Have you ever thought about seeing a therapist and turned down the idea because you couldn’t find a therapist you liked closeby, or the therapist didn’t have hours that matched with your schedule? Maybe you’re intrigued by the idea of online counseling and don’t know where to start. Ads for online counseling services are popping up everywhere lately, touting the benefits of using technology to provide a service that is usually linked to a one-on-one meeting in a private office. What is this all about?
What is online counseling? Most practitioners use this term to mean therapy that consists of mostly or entirely work through live video conferencing, email, texting or instant messaging, real-time chat, or phone service over the internet. For this post, I’m using the word online counseling to describe using a video service to connect and have sessions with a therapist who is not physically present.
What are some of the reasons people use online counseling? People utilize online therapy for a wide variety of reasons.
How do I find an online counselor? There are several companies that provide online therapy utilizing a ‘membership’ type style where you pay a fee and get access (often unlimited) to a therapist of your choosing for a set period of time, usually a month. But if you look, you’ll find that many therapists who have a brick-and-mortar office offer online services as well. If you’re seeing a therapist in person, you might want to ask if this is something they provide or are willing to look into.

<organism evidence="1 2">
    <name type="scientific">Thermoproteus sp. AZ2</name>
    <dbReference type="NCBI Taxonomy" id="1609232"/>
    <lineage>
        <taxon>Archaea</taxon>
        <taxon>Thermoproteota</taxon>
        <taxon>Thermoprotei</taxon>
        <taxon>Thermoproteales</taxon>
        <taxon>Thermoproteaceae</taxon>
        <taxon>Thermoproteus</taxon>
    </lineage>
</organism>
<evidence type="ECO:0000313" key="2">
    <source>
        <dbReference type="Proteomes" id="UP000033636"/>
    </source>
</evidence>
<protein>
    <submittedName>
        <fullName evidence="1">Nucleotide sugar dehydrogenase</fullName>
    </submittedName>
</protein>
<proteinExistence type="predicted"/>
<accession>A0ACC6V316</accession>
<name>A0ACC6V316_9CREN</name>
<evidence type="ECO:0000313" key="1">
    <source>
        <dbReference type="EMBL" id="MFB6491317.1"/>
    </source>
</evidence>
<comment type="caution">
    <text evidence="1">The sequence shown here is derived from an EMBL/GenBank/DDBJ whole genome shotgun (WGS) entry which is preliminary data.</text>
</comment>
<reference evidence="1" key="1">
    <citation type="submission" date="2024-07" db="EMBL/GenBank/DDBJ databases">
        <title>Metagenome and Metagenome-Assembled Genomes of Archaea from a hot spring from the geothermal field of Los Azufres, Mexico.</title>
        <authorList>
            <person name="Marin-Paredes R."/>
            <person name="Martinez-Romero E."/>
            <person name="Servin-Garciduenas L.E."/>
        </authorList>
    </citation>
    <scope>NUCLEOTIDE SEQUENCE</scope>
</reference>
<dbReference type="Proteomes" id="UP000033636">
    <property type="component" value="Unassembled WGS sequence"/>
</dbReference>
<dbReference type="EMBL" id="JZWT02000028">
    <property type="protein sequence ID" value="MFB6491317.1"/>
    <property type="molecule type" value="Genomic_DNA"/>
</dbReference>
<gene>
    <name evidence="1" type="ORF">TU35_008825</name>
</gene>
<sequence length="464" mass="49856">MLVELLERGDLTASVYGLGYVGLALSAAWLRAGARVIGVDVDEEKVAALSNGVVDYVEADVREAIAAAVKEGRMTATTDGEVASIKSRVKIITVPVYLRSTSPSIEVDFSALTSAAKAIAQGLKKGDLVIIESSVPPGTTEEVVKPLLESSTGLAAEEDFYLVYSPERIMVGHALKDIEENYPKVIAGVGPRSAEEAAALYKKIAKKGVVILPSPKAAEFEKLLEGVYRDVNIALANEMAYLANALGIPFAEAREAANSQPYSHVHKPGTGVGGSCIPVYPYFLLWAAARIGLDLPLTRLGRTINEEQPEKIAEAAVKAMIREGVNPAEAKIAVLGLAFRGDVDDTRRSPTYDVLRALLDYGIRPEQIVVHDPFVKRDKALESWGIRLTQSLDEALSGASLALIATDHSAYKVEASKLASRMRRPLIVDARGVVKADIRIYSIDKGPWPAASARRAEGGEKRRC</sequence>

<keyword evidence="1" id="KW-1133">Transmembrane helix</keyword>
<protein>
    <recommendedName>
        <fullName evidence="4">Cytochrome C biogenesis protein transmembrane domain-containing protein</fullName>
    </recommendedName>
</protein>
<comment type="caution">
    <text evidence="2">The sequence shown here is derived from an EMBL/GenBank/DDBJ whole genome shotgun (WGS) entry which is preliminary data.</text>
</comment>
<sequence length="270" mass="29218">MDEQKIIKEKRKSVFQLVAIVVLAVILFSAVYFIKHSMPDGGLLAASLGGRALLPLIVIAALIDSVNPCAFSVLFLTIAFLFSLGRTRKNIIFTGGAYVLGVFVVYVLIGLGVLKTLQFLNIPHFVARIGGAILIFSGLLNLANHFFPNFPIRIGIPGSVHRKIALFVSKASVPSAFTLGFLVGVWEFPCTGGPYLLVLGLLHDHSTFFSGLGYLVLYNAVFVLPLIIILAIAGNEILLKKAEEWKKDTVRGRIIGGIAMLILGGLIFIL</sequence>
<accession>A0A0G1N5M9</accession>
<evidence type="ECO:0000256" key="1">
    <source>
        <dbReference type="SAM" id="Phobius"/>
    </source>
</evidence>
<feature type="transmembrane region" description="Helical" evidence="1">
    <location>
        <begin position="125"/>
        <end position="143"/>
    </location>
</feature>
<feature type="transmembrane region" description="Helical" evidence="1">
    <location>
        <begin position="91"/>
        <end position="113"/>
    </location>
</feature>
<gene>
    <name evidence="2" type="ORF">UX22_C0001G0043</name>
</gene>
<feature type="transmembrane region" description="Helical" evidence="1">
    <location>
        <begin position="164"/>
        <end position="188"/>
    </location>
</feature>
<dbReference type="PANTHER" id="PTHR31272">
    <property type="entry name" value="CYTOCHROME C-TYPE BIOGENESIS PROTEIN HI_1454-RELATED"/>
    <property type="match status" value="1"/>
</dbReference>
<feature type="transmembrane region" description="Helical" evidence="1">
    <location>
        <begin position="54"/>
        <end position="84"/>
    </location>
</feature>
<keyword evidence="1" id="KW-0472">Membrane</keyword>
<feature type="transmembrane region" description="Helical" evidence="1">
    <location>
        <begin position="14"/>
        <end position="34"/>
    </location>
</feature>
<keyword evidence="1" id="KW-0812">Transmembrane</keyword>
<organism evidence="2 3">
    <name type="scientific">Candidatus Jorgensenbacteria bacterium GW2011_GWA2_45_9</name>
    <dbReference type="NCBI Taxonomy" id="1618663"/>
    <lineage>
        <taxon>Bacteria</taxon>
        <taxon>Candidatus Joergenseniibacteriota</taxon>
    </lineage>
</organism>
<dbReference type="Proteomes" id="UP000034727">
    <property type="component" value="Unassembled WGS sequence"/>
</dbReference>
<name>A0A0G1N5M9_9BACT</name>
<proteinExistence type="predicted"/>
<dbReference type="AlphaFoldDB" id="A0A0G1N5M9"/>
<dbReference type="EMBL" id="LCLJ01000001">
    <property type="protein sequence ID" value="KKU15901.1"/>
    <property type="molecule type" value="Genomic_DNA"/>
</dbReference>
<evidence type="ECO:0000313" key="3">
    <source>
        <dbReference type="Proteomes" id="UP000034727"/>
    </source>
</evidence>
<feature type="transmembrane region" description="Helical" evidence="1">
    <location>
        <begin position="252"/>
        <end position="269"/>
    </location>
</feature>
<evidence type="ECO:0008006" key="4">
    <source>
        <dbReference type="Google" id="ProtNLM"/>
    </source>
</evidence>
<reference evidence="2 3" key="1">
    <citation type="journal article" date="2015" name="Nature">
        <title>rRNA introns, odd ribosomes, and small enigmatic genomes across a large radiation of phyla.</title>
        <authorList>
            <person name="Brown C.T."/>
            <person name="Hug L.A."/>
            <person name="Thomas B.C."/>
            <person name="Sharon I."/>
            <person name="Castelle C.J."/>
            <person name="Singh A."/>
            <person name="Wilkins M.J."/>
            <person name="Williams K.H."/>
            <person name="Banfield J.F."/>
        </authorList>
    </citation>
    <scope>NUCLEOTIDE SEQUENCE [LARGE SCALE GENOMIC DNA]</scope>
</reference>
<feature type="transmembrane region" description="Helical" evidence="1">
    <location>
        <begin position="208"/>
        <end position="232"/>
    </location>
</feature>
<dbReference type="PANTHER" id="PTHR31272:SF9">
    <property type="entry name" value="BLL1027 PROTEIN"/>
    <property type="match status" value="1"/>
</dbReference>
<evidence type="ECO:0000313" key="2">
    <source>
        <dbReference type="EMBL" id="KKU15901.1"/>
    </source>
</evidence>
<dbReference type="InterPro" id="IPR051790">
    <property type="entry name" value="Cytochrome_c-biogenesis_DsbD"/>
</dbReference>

What to look for in an online counselor: It can be overwhelming looking for an online therapist. In the United States where I practice, each state has one or more regulatory boards that provide laws and guidance regarding how a therapist or counselor can work online. For most states, and in my own state of Ohio, the therapist must be licensed in the state where you, the client, lives. So I can’t legally and ethically provide therapy for someone in California but can for anyone anywhere in Ohio. The laws are constantly changing, though, so keep an eye on it. Of course, it’s your therapist’s job to ensure that they are legally allowed to treat you.
If you’ve used online therapy, what has been your experience?
Jenise Harmon, LISW-S is the founder of New Wings Counseling and a licensed therapist who specializes working with individuals who struggle with depression, anxiety, personality disorders, and general life struggles.